Book: Saumrai Boogie by Peter Tasker

Stylish detective novel set in 1990s Tokyo

Peter Tasker
Samurai Boogie
Orion, 2001
ISBN: 0 75283 676 5
393 pages

Samurai Boogie is a detective novel set in 1990s Tokyo. Kazuo Mori is the principled but impecunious detective and he's hired by Kimido Itoh, a rich former bar hostess, to investigate the death of her, um, friend, a senior bureaucrat. There are sub-plots about a yakuza gangster who has some trouble with some foreign prostitutes and a securities analyst who favors a smaller video-game company that produces better games over a better-capitalized rival.

The whodunit aspects of the book are perfectly reasonable, but the reason to read it is for the atmosphere. It's not in every detective novel that you'll read:

    He squats cross-legged at the low table,
    sipping sake from a thimble-sized cup,
    picking with his chopsticks at the strange
    collection of hors d'oeuvres on the
    crescent-shaped dish in front of him.
    Everything is tiny, superbly arranged,
    delicately-hued, tasteless. Everything has
    been made to look like something else.
    There is a piece of fish-meal cut into the
    shape of a leaf, a clump of salmon eggs
    that looks like a flower, a ball of bean curd
    moulded to look like a plover's egg.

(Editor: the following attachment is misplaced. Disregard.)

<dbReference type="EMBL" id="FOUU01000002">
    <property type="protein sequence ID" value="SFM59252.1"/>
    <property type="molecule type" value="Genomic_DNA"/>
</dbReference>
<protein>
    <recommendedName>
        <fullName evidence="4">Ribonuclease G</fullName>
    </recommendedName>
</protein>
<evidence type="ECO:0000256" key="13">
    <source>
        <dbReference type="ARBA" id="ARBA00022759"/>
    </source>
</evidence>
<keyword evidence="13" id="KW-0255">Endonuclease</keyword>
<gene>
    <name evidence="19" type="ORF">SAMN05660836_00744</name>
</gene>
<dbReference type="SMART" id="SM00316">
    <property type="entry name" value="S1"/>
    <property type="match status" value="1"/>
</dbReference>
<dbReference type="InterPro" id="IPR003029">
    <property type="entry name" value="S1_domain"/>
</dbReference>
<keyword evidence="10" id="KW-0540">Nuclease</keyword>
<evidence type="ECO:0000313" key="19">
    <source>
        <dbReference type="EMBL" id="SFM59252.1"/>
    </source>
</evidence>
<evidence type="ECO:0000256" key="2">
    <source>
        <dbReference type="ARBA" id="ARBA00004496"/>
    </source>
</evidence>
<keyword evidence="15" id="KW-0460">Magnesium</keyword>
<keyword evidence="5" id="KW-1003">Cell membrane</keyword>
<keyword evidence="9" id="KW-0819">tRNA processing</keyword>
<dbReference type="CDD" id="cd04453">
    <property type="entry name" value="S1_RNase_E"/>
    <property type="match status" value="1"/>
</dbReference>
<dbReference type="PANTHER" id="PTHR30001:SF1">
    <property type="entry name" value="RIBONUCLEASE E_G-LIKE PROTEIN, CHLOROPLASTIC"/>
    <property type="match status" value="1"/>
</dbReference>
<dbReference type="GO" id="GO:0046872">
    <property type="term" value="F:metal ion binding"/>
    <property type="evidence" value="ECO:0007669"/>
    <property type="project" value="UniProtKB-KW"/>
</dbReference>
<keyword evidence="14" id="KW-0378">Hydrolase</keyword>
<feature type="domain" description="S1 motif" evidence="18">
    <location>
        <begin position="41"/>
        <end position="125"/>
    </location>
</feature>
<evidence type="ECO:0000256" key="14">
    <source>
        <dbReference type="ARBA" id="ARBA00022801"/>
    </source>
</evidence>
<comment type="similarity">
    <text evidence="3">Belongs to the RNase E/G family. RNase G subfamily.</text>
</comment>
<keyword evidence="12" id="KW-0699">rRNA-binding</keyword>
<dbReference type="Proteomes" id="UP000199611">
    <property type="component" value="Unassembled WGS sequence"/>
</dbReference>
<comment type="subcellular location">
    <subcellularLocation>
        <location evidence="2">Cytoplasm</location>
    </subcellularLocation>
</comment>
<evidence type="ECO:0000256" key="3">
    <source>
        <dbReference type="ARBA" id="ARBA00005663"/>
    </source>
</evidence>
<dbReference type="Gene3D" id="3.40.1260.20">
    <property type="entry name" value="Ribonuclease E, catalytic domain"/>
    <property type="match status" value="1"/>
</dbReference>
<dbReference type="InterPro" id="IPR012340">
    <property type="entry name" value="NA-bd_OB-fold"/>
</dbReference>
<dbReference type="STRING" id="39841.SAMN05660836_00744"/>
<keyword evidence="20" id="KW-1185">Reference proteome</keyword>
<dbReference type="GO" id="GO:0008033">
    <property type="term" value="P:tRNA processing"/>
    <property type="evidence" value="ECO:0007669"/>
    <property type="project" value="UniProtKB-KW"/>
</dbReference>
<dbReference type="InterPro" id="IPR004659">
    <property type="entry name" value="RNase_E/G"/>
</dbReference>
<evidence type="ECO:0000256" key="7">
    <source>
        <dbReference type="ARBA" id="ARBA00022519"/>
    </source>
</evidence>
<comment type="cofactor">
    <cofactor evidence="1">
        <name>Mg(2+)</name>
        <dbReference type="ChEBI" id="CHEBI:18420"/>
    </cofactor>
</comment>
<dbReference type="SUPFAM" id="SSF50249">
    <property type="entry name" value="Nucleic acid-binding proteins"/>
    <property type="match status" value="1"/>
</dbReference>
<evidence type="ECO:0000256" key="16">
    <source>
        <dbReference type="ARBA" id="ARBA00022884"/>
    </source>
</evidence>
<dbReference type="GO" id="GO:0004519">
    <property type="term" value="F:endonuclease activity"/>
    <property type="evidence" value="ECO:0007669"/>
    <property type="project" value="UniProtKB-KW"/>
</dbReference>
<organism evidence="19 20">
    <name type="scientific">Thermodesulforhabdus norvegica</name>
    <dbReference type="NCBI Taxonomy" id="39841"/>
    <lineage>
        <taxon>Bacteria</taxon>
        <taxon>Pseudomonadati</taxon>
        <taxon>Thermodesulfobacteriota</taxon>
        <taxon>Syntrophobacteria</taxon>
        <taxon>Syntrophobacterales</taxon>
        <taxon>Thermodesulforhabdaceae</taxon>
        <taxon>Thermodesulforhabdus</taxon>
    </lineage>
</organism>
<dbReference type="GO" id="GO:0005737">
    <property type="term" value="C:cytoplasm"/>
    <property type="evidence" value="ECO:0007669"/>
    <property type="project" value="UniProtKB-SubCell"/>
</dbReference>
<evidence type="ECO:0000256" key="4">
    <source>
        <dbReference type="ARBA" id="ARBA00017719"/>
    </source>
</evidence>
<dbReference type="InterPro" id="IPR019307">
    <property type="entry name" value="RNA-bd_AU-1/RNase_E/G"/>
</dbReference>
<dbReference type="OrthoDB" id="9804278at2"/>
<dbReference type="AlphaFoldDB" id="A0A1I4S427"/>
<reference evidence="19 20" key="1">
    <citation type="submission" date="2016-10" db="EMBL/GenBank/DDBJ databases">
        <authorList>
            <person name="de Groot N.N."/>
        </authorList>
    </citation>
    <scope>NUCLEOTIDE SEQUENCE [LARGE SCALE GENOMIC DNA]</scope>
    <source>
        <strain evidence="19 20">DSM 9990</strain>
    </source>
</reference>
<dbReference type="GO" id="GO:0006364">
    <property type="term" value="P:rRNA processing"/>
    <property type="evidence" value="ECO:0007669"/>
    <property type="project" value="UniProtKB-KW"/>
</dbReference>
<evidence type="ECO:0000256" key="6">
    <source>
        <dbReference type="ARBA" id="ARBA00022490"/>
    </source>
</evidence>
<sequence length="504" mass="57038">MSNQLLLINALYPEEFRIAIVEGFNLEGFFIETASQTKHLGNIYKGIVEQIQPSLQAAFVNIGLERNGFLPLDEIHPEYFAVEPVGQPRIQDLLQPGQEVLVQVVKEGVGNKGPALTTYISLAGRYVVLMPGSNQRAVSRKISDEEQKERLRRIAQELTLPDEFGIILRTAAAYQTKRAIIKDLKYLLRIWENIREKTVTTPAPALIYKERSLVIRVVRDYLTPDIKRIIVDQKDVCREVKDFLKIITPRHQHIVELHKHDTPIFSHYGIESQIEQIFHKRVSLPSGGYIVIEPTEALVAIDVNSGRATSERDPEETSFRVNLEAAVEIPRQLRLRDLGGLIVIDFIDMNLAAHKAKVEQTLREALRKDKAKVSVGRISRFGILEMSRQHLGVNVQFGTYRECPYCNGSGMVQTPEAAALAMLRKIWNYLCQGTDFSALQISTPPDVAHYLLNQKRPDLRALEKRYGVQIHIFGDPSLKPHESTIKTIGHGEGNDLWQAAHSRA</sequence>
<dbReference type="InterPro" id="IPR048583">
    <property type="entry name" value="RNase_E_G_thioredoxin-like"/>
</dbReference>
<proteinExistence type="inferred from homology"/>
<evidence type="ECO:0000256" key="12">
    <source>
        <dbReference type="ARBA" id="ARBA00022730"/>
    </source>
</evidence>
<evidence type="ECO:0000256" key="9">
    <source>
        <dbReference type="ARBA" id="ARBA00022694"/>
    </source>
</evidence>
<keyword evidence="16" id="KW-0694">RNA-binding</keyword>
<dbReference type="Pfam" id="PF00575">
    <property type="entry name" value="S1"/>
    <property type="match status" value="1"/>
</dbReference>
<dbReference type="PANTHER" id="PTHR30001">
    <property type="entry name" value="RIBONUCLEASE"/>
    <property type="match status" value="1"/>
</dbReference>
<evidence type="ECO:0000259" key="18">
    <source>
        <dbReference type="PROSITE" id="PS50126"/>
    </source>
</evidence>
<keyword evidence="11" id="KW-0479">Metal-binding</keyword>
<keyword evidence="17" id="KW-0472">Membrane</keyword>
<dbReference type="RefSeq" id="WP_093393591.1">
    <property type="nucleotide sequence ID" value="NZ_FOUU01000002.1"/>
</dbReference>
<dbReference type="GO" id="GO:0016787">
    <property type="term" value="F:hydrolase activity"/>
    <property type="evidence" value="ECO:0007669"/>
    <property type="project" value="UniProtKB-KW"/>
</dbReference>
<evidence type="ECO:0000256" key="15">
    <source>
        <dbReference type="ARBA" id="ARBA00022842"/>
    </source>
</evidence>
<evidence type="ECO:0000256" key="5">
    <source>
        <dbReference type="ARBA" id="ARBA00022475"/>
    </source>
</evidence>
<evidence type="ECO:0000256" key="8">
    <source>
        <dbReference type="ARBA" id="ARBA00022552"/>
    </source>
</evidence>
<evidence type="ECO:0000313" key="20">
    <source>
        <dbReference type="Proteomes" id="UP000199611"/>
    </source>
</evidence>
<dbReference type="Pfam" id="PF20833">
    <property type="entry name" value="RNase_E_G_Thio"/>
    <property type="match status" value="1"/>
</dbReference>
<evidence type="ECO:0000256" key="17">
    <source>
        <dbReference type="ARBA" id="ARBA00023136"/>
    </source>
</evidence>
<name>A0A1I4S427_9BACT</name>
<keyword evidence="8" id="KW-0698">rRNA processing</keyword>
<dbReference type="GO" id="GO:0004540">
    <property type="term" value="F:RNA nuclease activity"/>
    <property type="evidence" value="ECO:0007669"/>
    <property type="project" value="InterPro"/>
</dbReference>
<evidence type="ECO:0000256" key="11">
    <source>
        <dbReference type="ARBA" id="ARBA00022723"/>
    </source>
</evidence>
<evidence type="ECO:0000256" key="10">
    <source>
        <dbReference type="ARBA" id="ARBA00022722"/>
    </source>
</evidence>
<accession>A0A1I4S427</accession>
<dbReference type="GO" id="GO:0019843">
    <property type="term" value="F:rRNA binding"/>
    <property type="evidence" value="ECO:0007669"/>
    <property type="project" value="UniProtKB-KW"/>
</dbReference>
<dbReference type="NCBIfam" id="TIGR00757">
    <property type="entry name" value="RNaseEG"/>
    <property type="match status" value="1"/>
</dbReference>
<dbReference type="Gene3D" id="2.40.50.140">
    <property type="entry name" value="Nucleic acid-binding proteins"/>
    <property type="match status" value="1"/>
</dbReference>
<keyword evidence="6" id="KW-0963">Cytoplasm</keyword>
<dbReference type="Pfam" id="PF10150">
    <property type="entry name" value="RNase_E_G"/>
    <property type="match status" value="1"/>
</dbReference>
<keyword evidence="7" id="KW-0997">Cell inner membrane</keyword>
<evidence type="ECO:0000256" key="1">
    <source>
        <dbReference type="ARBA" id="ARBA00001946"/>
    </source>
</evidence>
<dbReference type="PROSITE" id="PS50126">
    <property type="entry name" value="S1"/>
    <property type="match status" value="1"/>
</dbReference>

Nothing in this city can be what it is, not
    even the food. (p. 266)


    George the Wolf Nishio sits in a Roppongi
    bar watching a country-and-western group
    on the stage in the corner. Lonesome Luke
    Segawa and the Prairie Boys, one of
    George's favourites. They make music of a
    keening purity, as tragic as any he has ever
    heard. The bar is a small one, just a
    cramped corner on the twentieth floor of a
    building that the old boss acquired a couple
    of years back. (p. 171)

Anyone who thinks that 1990s Tokyo might provide an interesting setting for a detective novel is very likely to enjoy Samurai Boogie.

Mr Tasker is British and, though the book is distributed in America, there are some British-isms in the text. Few will require a trip to Google on the part of Americans, but I was surprised to learn that "dice" is used for both singular and plural in the UK (p. 300).

Posted: Thu - August 17, 2006 at 07:32 PM   Main   Category: